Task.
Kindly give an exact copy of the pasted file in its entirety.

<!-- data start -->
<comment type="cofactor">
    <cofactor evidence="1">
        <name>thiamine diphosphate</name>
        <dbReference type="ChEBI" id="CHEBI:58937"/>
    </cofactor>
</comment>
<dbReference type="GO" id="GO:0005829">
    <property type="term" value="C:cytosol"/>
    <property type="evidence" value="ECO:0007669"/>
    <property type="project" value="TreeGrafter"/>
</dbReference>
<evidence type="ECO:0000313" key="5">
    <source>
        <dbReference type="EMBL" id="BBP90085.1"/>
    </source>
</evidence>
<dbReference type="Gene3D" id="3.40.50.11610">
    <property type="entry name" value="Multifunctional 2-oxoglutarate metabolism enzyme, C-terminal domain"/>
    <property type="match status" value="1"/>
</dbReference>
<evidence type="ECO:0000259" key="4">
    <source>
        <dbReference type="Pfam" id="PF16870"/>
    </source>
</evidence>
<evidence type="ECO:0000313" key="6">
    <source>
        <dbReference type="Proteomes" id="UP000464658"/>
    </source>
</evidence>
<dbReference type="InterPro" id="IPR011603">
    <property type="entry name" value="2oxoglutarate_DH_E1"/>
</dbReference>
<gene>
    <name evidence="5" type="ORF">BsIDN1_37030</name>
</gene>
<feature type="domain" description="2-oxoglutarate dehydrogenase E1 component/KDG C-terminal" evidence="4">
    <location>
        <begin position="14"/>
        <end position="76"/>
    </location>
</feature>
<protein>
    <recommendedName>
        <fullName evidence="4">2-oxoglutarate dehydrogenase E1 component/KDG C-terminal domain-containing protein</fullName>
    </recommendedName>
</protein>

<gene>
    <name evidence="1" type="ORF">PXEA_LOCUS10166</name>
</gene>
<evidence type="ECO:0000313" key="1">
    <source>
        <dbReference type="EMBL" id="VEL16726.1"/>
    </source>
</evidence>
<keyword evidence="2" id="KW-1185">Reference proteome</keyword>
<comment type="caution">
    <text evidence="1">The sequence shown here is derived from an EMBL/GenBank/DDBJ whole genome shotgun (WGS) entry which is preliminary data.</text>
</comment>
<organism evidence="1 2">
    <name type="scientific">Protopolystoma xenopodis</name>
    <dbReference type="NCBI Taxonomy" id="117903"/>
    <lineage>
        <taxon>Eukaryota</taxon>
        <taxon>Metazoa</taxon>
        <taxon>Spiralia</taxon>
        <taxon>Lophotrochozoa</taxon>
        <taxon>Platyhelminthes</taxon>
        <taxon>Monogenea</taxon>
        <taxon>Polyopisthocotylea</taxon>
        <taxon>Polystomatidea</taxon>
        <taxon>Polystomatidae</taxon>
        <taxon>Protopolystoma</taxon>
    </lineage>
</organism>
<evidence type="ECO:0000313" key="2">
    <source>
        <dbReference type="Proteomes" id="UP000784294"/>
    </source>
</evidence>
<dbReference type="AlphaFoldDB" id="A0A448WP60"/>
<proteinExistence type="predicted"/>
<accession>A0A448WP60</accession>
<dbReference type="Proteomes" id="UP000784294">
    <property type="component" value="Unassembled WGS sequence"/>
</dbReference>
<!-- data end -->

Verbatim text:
<comment type="cofactor">
    <cofactor evidence="1">
        <name>thiamine diphosphate</name>
        <dbReference type="ChEBI" id="CHEBI:58937"/>
    </cofactor>
</comment>
<dbReference type="GO" id="GO:0005829">
    <property type="term" value="C:cytosol"/>
    <property type="evidence" value="ECO:0007669"/>
    <property type="project" value="TreeGrafter"/>
</dbReference>
<evidence type="ECO:0000313" key="5">
    <source>
        <dbReference type="EMBL" id="BBP90085.1"/>
    </source>
</evidence>
<dbReference type="Gene3D" id="3.40.50.11610">
    <property type="entry name" value="Multifunctional 2-oxoglutarate metabolism enzyme, C-terminal domain"/>
    <property type="match status" value="1"/>
</dbReference>
<evidence type="ECO:0000259" key="4">
    <source>
        <dbReference type="Pfam" id="PF16870"/>
    </source>
</evidence>
<evidence type="ECO:0000313" key="6">
    <source>
        <dbReference type="Proteomes" id="UP000464658"/>
    </source>
</evidence>
<dbReference type="InterPro" id="IPR011603">
    <property type="entry name" value="2oxoglutarate_DH_E1"/>
</dbReference>
<gene>
    <name evidence="5" type="ORF">BsIDN1_37030</name>
</gene>
<feature type="domain" description="2-oxoglutarate dehydrogenase E1 component/KDG C-terminal" evidence="4">
    <location>
        <begin position="14"/>
        <end position="76"/>
    </location>
</feature>
<protein>
    <recommendedName>
        <fullName evidence="4">2-oxoglutarate dehydrogenase E1 component/KDG C-terminal domain-containing protein</fullName>
    </recommendedName>
</protein>

<gene>
    <name evidence="1" type="ORF">PXEA_LOCUS10166</name>
</gene>
<evidence type="ECO:0000313" key="1">
    <source>
        <dbReference type="EMBL" id="VEL16726.1"/>
    </source>
</evidence>
<keyword evidence="2" id="KW-1185">Reference proteome</keyword>
<comment type="caution">
    <text evidence="1">The sequence shown here is derived from an EMBL/GenBank/DDBJ whole genome shotgun (WGS) entry which is preliminary data.</text>
</comment>
<organism evidence="1 2">
    <name type="scientific">Protopolystoma xenopodis</name>
    <dbReference type="NCBI Taxonomy" id="117903"/>
    <lineage>
        <taxon>Eukaryota</taxon>
        <taxon>Metazoa</taxon>
        <taxon>Spiralia</taxon>
        <taxon>Lophotrochozoa</taxon>
        <taxon>Platyhelminthes</taxon>
        <taxon>Monogenea</taxon>
        <taxon>Polyopisthocotylea</taxon>
        <taxon>Polystomatidea</taxon>
        <taxon>Polystomatidae</taxon>
        <taxon>Protopolystoma</taxon>
    </lineage>
</organism>
<evidence type="ECO:0000313" key="2">
    <source>
        <dbReference type="Proteomes" id="UP000784294"/>
    </source>
</evidence>
<dbReference type="AlphaFoldDB" id="A0A448WP60"/>
<proteinExistence type="predicted"/>
<accession>A0A448WP60</accession>
<dbReference type="Proteomes" id="UP000784294">
    <property type="component" value="Unassembled WGS sequence"/>
</dbReference>